Your Twitter Pictures Are Protected

Your Twitter Pictures Are Protected

With the vast amount of information available on social media sites, crowd sourcing has become common practice for online journalists. As discussed in last month’s Twitter Best Practices for Journalists Workshop, crowd sourcing provides journalists with usable content curated from social networks.

While this can be an invaluable tool for journalists, recent legal challenges beg the question, who owns your tweets? According to a Monday U.S. District Court ruling, you do and news agencies cannot use your content without first receiving permission.

In 2010, photojournalist Daniel Morel was caught in the middle of a legal battle over the unauthorized publishing of his photos by both the Agence France Presse and The Washington Post. Captured after a 2010 earthquake in Haiti by Morel, the photos were distributed to Getty Images by AFP and later reposted by The Washington Post, a client of Getty Images.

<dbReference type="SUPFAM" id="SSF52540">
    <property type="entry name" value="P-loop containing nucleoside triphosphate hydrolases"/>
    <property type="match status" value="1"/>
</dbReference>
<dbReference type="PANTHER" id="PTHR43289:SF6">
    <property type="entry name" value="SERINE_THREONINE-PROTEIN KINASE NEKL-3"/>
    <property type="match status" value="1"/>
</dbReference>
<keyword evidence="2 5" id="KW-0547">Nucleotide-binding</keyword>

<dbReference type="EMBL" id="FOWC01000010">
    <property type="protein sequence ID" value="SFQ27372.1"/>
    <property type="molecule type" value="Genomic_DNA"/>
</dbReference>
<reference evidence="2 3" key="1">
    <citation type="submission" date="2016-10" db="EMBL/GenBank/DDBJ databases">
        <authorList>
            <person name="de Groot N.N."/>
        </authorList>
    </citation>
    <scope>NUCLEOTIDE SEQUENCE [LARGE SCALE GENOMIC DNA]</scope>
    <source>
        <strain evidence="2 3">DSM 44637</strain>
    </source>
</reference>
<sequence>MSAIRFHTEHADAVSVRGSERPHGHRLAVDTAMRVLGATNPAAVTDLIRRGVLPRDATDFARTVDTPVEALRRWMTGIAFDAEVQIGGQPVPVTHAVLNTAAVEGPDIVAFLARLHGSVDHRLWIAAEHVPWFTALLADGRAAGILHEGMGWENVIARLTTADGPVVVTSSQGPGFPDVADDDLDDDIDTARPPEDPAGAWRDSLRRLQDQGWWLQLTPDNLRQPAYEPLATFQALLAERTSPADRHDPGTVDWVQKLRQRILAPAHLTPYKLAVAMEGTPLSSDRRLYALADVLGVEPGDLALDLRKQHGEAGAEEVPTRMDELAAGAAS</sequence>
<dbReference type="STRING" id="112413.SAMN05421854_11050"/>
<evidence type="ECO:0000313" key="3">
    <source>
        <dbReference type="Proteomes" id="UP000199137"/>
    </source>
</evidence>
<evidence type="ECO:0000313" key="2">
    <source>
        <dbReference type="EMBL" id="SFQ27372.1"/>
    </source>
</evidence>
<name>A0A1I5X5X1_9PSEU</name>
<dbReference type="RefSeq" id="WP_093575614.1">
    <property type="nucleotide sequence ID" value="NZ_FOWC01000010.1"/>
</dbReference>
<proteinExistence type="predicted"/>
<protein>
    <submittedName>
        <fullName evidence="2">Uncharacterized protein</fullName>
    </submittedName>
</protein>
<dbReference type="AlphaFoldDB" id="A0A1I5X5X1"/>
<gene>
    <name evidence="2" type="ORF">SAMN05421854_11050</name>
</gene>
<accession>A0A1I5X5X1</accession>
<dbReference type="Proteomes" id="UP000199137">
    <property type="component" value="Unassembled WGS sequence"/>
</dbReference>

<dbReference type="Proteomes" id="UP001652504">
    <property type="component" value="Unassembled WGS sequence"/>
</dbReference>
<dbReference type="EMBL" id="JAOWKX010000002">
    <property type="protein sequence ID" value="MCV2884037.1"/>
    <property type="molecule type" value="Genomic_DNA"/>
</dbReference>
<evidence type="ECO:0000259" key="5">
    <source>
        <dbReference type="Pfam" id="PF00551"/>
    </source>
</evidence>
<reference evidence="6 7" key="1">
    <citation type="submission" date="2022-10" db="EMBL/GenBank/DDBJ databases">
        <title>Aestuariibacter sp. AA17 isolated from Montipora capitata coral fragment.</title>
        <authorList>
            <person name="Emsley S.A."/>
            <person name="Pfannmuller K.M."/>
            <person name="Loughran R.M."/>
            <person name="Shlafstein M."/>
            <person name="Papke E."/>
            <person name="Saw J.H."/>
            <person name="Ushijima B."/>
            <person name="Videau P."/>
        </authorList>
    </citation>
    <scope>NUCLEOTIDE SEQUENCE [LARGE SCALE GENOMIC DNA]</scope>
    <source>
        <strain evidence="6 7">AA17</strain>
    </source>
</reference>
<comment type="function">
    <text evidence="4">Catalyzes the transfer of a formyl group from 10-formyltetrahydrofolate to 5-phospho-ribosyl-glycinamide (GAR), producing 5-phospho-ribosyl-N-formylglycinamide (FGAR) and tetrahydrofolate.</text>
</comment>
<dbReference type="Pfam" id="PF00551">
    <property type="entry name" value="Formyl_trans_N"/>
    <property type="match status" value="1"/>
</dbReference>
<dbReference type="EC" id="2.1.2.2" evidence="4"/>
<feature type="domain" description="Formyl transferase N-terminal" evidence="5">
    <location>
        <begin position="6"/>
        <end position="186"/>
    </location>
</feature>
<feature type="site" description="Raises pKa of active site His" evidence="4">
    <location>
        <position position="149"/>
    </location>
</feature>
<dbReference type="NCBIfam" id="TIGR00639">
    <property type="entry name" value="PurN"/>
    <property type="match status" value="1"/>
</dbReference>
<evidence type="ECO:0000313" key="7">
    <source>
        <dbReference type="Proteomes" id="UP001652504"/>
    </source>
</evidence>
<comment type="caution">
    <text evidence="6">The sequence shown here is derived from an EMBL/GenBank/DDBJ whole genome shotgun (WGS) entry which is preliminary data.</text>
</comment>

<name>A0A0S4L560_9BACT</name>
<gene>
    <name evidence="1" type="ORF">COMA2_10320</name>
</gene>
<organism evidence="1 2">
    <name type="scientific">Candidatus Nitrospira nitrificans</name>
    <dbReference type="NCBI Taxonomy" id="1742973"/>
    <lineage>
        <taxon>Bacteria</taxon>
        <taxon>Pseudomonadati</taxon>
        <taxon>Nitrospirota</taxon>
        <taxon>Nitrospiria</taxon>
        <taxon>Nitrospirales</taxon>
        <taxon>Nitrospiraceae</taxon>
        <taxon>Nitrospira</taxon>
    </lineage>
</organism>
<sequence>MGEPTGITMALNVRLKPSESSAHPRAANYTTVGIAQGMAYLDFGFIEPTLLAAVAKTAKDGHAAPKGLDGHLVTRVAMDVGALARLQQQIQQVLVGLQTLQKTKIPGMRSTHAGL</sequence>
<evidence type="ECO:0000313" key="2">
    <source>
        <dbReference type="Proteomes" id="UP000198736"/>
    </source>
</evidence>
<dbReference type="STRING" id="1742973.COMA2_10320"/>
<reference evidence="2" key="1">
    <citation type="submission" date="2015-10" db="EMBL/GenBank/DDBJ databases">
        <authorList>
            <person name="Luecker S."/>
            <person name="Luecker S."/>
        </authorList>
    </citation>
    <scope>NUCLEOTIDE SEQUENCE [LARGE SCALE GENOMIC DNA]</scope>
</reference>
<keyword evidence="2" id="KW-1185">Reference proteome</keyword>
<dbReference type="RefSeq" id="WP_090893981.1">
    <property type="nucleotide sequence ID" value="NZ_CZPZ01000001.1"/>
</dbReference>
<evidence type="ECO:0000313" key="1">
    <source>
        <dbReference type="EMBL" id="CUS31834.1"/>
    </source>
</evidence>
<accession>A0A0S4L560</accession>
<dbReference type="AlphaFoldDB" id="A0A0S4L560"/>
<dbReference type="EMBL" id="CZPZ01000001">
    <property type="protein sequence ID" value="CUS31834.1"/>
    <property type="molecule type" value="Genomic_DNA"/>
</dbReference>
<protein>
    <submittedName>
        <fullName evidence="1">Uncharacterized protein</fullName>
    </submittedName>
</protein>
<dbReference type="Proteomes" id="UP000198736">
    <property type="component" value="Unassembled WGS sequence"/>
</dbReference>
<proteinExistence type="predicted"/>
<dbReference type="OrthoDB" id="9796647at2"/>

“While the service terms do allow the reposting and rebroadcasting of users’ images in certain circumstances, such as ‘retweeting’ them,” Reuters reports, “it does not grant a license for commercial use.”

District Judge Alison Nathan granted a motion for summary judgement, arguing that Twitter’s Terms of Service made clear the policy regarding distribution of photos. Twitter does not give news organizations the right to publish photos sin permission, establishing a standard for publishers across the Internet.

Clarifying the Terms of Service, a Twitter spokesman said, “As has always been our policy, Twitter users own their photos.”

Highlighting the increased interest in intellectual property law in relation to social media, the case could have serious implications for digital media and online journalism. What was once accepted to be public information has been labeled intellectual property, requiring permissions to distribute for commercial use.

Following public outcry over Instagram’s new and arguably intrusive Terms of Service, Monday’s ruling brings us one step closer to defining intellectual property rights on social media. Your Twitter pictures are protected…for now.